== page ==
Reporting to Law Enforcement (victim centered reporting)

Promote a victim-centered reporting process:

Some approaches for communities to consider:
  • Explore the myriad reasons why victims are reluctant to report and how the actions or attitudes of agencies may help perpetuate these fears. Help agencies consider how to address reluctance and
    fears (e.g., immigrant victims who fear deportation and immigration enforcement may benefit from immediate access to legal services or information about their rights as potential U-Visa holders).
    Information regarding U-Visas should be universally provided to all victims. The resource, if not appropriate for the victim being seen, may be passed along to others through word of mouth.1

  • Evaluate local trends regarding reporting and victims’ involvement in the criminal justice system. Based on feedback, develop and implement a plan to improve multidisciplinary response to sexual

  • Improve and increase professional training for first responders (e.g., training for law enforcement investigators on effective interviewing techniques for sexual assault victims, training for health care overcoming a consent defense, and training for first responders on effective use of interpreters when responding to sexual assault cases).

  • Encourage reporting of criminal justice statistics that accurately reflect the full range of sexual assaults that are reported in a jurisdiction.

  • Initiate community education, outreach, and services targeting groups that may be reluctant to seek assistance after an assault.

  • Expand community collaboration to include immigrant victim advocates who can work with the local coordinating council and SART/SARRT to inform immigrant victims of their rights as soon as possible post-assault.

  • Offer viable options for reimbursement of exam costs for which victims are responsible, such as costs that are purely medical in nature.2

  • Ensure that victims who opt not to participate in the criminal justice process have access to the same comprehensive medical forensic examination as those who do.

  • Encourage the development of a coordinating council and/or SART/SARRT to facilitate a more coordinated, victim-centered, comprehensive community response to sexual violence.

  • Support the formation of specialized examiner programs, investigative and prosecution units, and sexual assault victim advocacy programs to handle these cases. Specialization can potentially increase the knowledge base and commitment of those responding to sexual assault victims, increase adherence to jurisdictional protocols for immediate response to sexual assault, encourage a victim-centered response, and positively advertise services offered.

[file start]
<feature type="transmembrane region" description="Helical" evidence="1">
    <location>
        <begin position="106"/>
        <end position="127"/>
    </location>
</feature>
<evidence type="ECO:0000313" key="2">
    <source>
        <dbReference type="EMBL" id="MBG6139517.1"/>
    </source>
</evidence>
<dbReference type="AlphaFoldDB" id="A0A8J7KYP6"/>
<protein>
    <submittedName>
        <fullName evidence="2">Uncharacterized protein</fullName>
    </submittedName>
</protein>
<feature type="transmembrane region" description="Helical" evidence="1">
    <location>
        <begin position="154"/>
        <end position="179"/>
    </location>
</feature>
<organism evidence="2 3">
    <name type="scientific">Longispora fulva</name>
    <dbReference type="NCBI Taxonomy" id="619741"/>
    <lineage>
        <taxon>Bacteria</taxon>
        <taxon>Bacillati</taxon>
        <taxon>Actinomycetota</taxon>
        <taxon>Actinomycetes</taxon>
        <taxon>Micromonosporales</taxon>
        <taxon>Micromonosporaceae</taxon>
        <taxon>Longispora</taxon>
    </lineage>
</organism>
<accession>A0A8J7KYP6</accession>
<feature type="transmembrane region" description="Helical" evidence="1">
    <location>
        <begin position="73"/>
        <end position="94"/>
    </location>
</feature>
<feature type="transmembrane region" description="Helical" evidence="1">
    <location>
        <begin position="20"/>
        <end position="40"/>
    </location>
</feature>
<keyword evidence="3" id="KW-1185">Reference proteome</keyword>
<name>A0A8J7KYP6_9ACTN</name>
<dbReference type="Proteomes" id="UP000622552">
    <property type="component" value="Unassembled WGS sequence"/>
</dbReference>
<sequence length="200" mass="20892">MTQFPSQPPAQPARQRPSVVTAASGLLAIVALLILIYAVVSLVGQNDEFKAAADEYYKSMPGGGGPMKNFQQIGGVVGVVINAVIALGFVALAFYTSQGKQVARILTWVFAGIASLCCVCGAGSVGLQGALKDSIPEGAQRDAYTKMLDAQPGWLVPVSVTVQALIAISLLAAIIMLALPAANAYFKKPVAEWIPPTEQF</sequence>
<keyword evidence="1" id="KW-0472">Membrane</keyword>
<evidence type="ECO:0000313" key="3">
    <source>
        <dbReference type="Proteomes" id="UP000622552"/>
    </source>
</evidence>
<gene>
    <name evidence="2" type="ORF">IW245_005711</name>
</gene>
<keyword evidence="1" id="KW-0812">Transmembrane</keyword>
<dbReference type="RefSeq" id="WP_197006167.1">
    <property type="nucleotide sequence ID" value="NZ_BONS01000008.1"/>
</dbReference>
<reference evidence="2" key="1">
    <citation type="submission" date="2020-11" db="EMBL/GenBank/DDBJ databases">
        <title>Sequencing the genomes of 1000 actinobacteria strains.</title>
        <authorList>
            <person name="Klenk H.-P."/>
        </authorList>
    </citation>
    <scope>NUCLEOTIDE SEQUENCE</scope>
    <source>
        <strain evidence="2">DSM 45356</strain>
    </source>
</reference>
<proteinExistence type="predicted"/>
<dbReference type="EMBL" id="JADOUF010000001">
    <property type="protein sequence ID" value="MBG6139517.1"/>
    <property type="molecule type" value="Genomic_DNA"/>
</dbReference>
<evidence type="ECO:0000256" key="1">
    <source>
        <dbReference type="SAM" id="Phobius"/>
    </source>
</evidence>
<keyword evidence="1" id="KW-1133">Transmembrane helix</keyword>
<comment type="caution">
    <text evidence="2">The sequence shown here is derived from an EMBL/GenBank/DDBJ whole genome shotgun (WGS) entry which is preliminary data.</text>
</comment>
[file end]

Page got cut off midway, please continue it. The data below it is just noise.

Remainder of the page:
• Develop jurisdiction-wide public information initiatives on mandatory reporting—mandatory reporters need to know applicable statutes regarding reporting sexual assault cases that involve older
    vulnerable adults, persons with disabilities, and minors. A toll-free hotline number exclusively dedicated to abuse reports may also help simplify reporting and ensure a written report of each case and referrals to appropriate agencies. Such a hotline could be operated at a state, tribal, regional, or local level. To encourage both reporting and follow-through, protective agencies that investigate these cases should work collaboratively with local law enforcement agencies to ensure that each case is dealt with in the best possible manner and that further harm does not occur.3

  • In institutional settings such as prisons, jails, immigrant detention centers, nursing homes and
    assisted living programs, inpatient treatment centers, and group homes, ensure that victims can
    report assaults to outside agencies and are offered protection from retaliation for reporting.

  • In each case, strive to create an environment in which victims are supported and respected
    throughout the criminal justice process and beyond.4

  • After steps have been taken to identify and remove barriers to reporting sexual assaults, educate the
    public about the potential benefits of reporting, how to go about reporting, what happens once a
    report is filed, and jurisdictional legal advocacy services available (if any) for sexual assault victims. Build upon already existing public awareness efforts of local advocacy programs.

     Table of Contents Payment for the Examination Under VAWA


    1Legal Momentum has extensive resources available regarding U-Visas. See women-program/u-visa.html. Additionally, immigrant women are entitled to emergency medical and post-assault healthcare. For a state- by-state breakdown of the benefits afforded, see

    2It would be ideal if victims did not have to cover any costs for the exam and related medical care. However, jurisdictions and exam facilities vary in the costs that victims are required to cover. In some jurisdictions, victims are responsible for the costs of treatment for injuries and possible pregnancy, STIs, and HIV infection. Some exam facilities are flexible—they may allow victims to pay as they are financially able or may be willing to waive some or all charges.

    3Bullet drawn from A. Vachss, Redefining Rape Response: When the Victim is Elderly or Has a Disability , 2004, pp. 6 and 18.

    4Bullet adapted from the New Jersey Office of the Attorney General’s Standards for Providing Services to Survivors of Sexual Assault, 1998, pp. 6 and 18